Maximum genetic diversity hypothesis
The hypothesis starts with the observation that some regions of the genome are more likely to preserve mutations into the next generation than others. This difference in the observed rate of mutation means some regions of the genome appear to mutate faster than others, and is theorized to relate to balancing the preservation of vital information relating to a species' function against its ability to mutate and adapt to new environmental niches. According to the hypothesis, these regions of the genome eventually drift into two rough categories: faster-mutating sections tuned to respond quickly to environmental pressures and allow adaptive radiation, as well as slower-mutating sections involved in an organism's most fundamental instructions.
The maximum genetic diversity hypothesis asserts that only slow-mutating genes accurately reflect shared evolutionary history, relationships between species can alternatively be calculated by their "maximum genetic diversity," which is determined by measuring the frequency of mutations in specific corresponding regions of orthologous genes instead of using raw overall genetic similarity.
Using calculations based on mutations in these slow-mutating genes provides a chart of genetic ancestry that lines up with the fossil record – measurements based on raw genetic similarity yield results that clash with the fossil record. Also due to this grouping into fast and slow, it is proposed that over time complex organisms become genetically fragile and less tolerant to mutation as their genetic diversity decreases, since an increasing proportion of their genome will have become slow-mutating over time.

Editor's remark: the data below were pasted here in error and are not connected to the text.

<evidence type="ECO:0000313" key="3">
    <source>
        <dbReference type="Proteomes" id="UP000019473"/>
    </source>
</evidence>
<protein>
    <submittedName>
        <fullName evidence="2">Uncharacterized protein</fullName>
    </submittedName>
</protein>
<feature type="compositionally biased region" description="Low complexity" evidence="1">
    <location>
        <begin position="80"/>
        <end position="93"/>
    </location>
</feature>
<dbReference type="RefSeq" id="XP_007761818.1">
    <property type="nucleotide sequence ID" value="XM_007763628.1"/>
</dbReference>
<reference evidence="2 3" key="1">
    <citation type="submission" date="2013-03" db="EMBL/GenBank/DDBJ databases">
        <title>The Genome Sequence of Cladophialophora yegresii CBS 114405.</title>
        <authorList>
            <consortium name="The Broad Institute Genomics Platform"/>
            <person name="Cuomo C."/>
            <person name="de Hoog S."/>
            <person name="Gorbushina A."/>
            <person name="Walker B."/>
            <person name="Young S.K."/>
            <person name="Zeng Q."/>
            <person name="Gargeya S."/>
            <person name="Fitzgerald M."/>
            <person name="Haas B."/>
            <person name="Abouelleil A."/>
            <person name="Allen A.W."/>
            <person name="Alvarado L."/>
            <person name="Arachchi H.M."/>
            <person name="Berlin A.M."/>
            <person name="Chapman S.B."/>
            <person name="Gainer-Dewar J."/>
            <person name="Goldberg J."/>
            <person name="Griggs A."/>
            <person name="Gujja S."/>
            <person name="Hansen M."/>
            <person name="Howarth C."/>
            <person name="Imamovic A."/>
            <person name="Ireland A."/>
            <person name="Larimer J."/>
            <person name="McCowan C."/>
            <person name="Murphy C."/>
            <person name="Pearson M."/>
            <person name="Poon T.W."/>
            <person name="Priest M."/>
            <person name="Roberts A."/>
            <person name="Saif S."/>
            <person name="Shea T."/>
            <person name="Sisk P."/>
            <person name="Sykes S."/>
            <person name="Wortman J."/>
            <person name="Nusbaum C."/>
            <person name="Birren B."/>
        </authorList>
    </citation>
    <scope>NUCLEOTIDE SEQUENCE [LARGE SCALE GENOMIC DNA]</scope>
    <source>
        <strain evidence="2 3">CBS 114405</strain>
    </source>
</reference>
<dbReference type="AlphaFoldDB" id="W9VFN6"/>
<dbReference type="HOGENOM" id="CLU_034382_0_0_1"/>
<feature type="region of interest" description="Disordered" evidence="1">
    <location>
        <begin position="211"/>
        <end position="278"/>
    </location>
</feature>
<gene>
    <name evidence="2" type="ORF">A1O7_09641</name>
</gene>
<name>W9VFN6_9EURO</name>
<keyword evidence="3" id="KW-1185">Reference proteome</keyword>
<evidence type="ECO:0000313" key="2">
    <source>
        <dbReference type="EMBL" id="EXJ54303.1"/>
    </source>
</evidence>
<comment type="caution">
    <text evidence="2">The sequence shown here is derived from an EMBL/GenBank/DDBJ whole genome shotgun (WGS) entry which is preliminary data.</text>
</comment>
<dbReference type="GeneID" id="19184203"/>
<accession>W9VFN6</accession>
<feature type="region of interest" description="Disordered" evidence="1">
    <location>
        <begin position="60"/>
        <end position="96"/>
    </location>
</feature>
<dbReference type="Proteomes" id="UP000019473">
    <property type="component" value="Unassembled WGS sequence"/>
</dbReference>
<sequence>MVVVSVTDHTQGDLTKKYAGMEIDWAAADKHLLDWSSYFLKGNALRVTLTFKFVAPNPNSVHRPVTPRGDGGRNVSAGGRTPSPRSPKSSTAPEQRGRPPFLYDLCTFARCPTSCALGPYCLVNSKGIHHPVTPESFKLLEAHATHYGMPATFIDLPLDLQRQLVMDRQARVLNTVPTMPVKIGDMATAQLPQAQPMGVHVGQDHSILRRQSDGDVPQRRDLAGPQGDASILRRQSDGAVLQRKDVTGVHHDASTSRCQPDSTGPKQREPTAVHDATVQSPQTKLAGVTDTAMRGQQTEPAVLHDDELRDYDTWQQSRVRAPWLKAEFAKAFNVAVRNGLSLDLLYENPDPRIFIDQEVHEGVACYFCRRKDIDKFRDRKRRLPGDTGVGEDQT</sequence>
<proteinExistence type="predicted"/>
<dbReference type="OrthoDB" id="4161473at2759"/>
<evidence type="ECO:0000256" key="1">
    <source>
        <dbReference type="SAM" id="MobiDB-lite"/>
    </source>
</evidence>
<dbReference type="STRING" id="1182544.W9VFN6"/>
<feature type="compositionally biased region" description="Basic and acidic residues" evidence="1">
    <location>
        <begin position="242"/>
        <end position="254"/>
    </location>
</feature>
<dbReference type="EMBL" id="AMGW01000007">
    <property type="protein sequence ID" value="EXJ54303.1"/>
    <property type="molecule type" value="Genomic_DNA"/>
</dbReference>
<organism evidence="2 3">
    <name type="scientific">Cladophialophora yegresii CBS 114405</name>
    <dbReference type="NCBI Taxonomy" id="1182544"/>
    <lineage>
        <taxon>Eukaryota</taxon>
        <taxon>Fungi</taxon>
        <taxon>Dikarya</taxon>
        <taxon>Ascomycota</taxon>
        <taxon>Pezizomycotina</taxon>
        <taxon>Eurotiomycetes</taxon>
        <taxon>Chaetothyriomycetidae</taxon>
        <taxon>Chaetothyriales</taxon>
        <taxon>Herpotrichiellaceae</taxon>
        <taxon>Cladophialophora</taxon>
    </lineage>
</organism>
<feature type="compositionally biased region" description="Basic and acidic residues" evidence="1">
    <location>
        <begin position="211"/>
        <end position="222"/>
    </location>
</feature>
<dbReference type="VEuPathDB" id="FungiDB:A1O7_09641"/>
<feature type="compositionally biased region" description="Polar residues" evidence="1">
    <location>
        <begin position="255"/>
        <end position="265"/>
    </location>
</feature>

The hypothesis asserts that this is because increased organismal and social complexity means more of the genome is needed to preserve the expanding instructional manual necessary for complex behavior and function, and so more of an organism's genome must become slow-mutating as the organism increases in complexity, since being slow-mutating preserves and protects those vital instructions.
Furthermore, beyond the fact that the hypothesis is still relatively unknown, it also contradicts the current paradigm in molecular evolution, since the neutral theory's fundamental premises are still nearly ubiquitously utilized in genetic analysis and admixture studies. Additionally, some of the phenomena explained by the hypothesis could theoretically be accounted for by other processes such as gene conversion or concerted evolution. Lastly, even if the neutral theory is disproved, it does not necessarily validate the hypothesis, as alternative theories have been proposed that also incorporate the effects of selection on the genome.
According to the maximum genetic diversity hypothesis, modern evolutionary theory becomes an interplay between short-term microevolution which follows the neutral theory's expectation of random but predictable rate of linear change, and longer-term macroevolution that cannot be timed with the same clock as microevolution since diversification can flow in punctuated fits and starts over long periods of time when a complex species disperses into an array of diverse environmental niches.
As this occurs, the hypothesis predicts that each population will preserve the slow-mutating section of its genome which holds its most fundamental instructions from mutations, but quickly preserve mutations at sites that provide greater environmental fitness depending on the pressures of each unique niche. Support for this supposition is provided by a genetic model that seeks to solve the inconsistencies between the way regions of proteins seem to mutate in unison and the speed at which that happens, which observed that mutations seem to occur in "avalanches" that drastically alter not only specific regions of the genome as commonly assumed, but also only for short periods of time, using modeling to create a model of evolutionary change.
The fact that some genomic regions preserve mutations at different rates than others can be demonstrated when any three species separated by significant evolutionary time are compared two at a time: each pair can have aligned overlapping genomic positions in orthologous proteins where mutations get preserved at a far higher rate than the neutral theory's random drift statistically allows.